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Last updated on October 25, 2021


Hemorrhoids are dilated veins within the anal canal and distal rectum. External hemorrhoids are derived from the external hemorrhoidal plexus below the dentate line and are covered by stratified squamous epithelium. Internal hemorrhoids are derived from the internal hemorrhoidal plexus above the dentate line and are covered by rectal mucosa.

Hemorrhoids are thought to develop in most instances as a consequence of erect posture, straining at stool, heavy lifting, or childbirth. In some patients, portal hypertension predisposes to hemorrhoids; rarely, hemorrhoids develop as a result of an intraabdominal mass.

Clinical presentation


Hemorrhoids typically cause bleeding, which is detected as streaks of red blood on the stool and toilet paper. Patients also may complain of anal itching or pain. However, severe pain is an unusual symptom unless the hemorrhoid is thrombosed.

Physical examination

Inspection of the anus may reveal bluish, soft, bulging veins indicative of external hemorrhoids or prolapsed internal hemorrhoids. Nonprolapsed internal hemorrhoids cannot be seen externally and are difficult to distinguish from mucosal folds by digital rectal examination unless they are thrombosed. Thrombosed hemorrhoids usually are exquisitely tender.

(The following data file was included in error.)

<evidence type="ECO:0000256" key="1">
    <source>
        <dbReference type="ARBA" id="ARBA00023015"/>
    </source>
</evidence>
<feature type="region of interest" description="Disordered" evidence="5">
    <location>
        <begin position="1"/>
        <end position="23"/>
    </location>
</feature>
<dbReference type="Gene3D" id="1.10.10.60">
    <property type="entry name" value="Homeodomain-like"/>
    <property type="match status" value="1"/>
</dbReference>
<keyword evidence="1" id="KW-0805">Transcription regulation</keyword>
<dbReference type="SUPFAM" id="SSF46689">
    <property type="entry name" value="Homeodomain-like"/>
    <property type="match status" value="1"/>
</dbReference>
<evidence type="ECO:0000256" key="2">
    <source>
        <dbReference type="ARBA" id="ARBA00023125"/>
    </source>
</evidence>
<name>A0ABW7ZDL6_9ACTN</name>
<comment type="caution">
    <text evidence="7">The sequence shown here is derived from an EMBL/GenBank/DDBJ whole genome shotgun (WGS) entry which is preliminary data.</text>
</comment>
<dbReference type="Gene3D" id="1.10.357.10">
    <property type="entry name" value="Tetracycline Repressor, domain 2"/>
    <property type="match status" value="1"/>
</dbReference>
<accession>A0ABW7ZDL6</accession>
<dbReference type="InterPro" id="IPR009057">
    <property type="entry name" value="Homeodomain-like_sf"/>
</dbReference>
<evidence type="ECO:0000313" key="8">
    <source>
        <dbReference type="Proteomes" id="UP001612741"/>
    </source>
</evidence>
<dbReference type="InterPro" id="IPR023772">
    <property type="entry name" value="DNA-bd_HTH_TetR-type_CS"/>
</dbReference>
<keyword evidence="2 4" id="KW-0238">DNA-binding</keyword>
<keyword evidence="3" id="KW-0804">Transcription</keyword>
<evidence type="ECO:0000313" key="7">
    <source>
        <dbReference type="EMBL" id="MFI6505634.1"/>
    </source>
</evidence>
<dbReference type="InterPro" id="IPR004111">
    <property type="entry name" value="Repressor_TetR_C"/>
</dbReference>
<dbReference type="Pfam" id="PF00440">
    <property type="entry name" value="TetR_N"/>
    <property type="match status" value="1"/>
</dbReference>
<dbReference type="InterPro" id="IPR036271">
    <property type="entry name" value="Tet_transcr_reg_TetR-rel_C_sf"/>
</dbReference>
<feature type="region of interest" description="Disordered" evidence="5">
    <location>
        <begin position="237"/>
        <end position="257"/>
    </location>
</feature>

Diagnostic studies

The anal canal and rectum should be examined by anoscopy and sigmoidoscopy. Symptomatic hemorrhoids usually are accompanied by varying degrees of inflammation within the anal canal. At sigmoidoscopy, the anus and rectum can be evaluated for other conditions in the differential diagnosis of rectal bleeding and discomfort, such as anal fissure and fistula, proctitis and colitis, rectal polyp, and cancer. Barium enema x-ray examination or colonoscopy should be performed in patients over age 50 and in patients of any age whose stool remains positive for occult blood after appropriate treatment for hemorrhoids.


A high-fiber diet, stool softeners, and avoidance of straining at stool and heavy lifting may be sufficient to treat mild hemorrhoidal symptoms. Warm baths twice a day and anal lubrication with glycerine suppositories provide further comfort. Addition of medicated suppositories, such as Anusol-HC (containing hydrocortisone), may help reduce associated inflammation. However, steroid-containing medications should be limited to 2 weeks of continuous use to avoid atrophy of the anal tissues.

Additional treatment usually requires the expertise of a gastroenterologist or surgeon. Rubber-band ligation is usually the first definitive treatment. The procedure requires no anesthesia and produces excellent results in most patients. Injection of hemorrhoids with sclerosing solutions, dilatation of the anal sphincter under anesthesia, electrocoagulation, and laser coagulation are alternatives if rubber banding is ineffective. In patients whose hemorrhoids are severe and refractory to these treatments, surgical excision of the hemorrhoidal plexus may be necessary. Rarely, surgical section of the internal anal sphincter is performed.

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